A new social media hub to combat violent online content is set to become fully operational in May.
Home Secretary Sajid Javid (pictured) said the operation, first announced in June of last year, will be set up within the Metropolitan Police Service and involve a staff of 17, tasked with disrupting and removing overt and covert gang related online content.
The hub will bring together a dedicated team to act against online material, focusing on investigative, disruption and enforcement work against specific gang targets. It will also make referrals to social media companies for illegal and harmful content to be taken down immediately.
It has been funded to the tune of £1.38 million by the Home Office and comes after the government published the Online Harms White Paper, which proposes a new statutory duty of care on social media companies and an independent regulator appointed to enforce the new standards.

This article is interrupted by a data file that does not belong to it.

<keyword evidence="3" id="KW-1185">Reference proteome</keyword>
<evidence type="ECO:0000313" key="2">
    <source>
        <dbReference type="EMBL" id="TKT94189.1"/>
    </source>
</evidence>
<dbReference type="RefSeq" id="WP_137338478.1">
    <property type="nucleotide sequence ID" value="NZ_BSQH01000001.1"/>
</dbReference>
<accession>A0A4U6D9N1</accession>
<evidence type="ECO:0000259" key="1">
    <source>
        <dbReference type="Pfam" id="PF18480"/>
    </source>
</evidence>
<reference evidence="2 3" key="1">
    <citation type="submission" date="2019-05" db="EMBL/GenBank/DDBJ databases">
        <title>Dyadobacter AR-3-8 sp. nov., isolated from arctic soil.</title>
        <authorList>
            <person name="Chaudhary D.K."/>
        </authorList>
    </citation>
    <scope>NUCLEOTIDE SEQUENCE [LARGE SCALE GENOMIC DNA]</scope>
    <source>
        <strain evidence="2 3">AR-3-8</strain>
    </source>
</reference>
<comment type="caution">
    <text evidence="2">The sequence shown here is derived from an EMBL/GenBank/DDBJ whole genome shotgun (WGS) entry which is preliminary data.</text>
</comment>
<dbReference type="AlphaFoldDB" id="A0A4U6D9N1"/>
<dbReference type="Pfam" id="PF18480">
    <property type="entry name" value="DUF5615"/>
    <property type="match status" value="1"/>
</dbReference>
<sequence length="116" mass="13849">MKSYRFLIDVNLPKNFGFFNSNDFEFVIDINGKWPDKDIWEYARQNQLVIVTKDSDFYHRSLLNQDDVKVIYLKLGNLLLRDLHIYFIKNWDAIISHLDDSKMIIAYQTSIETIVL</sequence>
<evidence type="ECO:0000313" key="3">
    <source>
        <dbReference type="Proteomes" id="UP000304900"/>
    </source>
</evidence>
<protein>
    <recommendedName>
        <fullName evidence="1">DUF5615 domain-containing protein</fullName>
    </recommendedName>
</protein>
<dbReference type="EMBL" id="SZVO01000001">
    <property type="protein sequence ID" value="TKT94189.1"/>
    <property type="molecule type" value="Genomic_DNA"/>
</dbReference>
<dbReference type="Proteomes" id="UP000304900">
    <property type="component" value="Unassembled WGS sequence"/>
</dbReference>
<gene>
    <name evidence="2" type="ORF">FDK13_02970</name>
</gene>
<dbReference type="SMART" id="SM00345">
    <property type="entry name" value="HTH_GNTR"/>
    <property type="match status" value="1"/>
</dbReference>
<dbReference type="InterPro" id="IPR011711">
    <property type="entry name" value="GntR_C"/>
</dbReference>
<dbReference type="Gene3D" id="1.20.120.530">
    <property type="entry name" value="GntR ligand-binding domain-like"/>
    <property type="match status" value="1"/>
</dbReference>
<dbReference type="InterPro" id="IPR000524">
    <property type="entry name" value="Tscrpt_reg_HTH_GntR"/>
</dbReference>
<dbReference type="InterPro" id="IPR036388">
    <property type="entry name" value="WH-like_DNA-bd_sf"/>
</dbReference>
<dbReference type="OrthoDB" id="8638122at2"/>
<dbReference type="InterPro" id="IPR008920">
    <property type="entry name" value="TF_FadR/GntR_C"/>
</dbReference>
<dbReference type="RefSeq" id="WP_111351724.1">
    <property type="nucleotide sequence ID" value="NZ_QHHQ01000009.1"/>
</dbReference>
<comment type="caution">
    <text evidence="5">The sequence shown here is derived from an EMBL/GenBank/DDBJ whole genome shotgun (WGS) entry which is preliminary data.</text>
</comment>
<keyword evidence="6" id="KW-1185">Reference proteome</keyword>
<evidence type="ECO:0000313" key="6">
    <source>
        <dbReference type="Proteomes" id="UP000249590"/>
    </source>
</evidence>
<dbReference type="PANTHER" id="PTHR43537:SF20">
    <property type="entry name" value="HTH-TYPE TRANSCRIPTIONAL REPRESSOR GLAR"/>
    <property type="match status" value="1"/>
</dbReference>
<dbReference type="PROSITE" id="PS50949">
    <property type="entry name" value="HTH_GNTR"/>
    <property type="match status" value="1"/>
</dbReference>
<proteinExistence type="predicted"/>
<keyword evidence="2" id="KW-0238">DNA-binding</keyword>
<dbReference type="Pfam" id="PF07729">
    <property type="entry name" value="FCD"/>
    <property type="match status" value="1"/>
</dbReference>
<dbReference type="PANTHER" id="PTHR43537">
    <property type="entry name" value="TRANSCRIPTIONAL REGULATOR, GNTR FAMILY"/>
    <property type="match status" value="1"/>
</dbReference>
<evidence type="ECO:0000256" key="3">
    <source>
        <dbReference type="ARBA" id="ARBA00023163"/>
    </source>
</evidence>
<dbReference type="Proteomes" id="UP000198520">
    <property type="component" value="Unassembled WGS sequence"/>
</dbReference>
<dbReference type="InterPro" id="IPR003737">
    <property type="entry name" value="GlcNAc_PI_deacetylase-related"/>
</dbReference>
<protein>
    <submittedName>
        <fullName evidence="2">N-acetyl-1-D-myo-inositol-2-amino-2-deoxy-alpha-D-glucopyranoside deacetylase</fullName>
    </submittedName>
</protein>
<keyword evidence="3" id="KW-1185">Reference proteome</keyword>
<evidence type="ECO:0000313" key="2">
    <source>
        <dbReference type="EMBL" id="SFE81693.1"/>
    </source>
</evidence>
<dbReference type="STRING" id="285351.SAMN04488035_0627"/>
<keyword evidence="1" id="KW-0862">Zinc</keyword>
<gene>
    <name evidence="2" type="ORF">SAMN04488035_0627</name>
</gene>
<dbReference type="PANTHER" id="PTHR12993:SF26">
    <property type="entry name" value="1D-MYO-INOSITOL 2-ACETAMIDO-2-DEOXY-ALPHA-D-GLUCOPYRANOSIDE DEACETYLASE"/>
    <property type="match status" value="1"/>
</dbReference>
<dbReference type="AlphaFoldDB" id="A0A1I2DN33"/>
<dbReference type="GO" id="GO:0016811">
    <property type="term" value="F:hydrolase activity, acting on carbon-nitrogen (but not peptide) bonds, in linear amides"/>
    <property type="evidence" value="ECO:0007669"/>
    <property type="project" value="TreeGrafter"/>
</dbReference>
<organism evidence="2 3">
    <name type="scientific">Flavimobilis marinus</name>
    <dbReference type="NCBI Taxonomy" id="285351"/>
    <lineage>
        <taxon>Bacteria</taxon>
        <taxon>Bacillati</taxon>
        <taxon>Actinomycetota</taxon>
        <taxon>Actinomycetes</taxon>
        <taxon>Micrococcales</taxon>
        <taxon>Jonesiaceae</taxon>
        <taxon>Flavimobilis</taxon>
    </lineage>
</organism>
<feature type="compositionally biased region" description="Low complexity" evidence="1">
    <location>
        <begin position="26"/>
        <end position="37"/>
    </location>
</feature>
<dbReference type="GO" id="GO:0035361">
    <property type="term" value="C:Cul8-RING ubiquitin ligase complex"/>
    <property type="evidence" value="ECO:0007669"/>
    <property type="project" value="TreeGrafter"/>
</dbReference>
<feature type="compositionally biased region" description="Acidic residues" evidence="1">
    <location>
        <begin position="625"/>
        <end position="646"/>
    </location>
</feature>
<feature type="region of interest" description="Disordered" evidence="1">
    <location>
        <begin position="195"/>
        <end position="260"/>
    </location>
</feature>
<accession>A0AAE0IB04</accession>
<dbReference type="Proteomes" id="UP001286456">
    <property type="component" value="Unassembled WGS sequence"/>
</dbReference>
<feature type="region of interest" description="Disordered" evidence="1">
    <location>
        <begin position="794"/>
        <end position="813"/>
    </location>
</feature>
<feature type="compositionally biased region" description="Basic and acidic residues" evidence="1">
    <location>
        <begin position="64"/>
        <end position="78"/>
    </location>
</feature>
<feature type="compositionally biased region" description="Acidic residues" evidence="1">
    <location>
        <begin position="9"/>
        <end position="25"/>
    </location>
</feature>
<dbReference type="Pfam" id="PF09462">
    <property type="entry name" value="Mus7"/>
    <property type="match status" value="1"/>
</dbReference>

Javid said: “Social media is increasingly being used as a platform to incite violence, promote gang culture and legitimise the use of knives. I will not let this continue.
“Tech firms have been making progress in tackling this harmful content, but more needs to be done. Our Online Harms White Paper will ensure they have a legal duty to protect their users and by meeting routinely, in forums like the Serious Violence Taskforce, we can continue to hold these companies to account.
“But we also need the strongest possible law enforcement response. The national police social media hub will ensure a team of dedicated officers are identifying and taking action against gang related content.”
The announcement coincides with a meeting of the Serious Violence Taskforce, at which senior leaders from Google and Facebook will update members on the action they are taking to protect vulnerable users from harmful content, including videos promoting violence.
Image from GOV.UK, Open Government Licence v3.0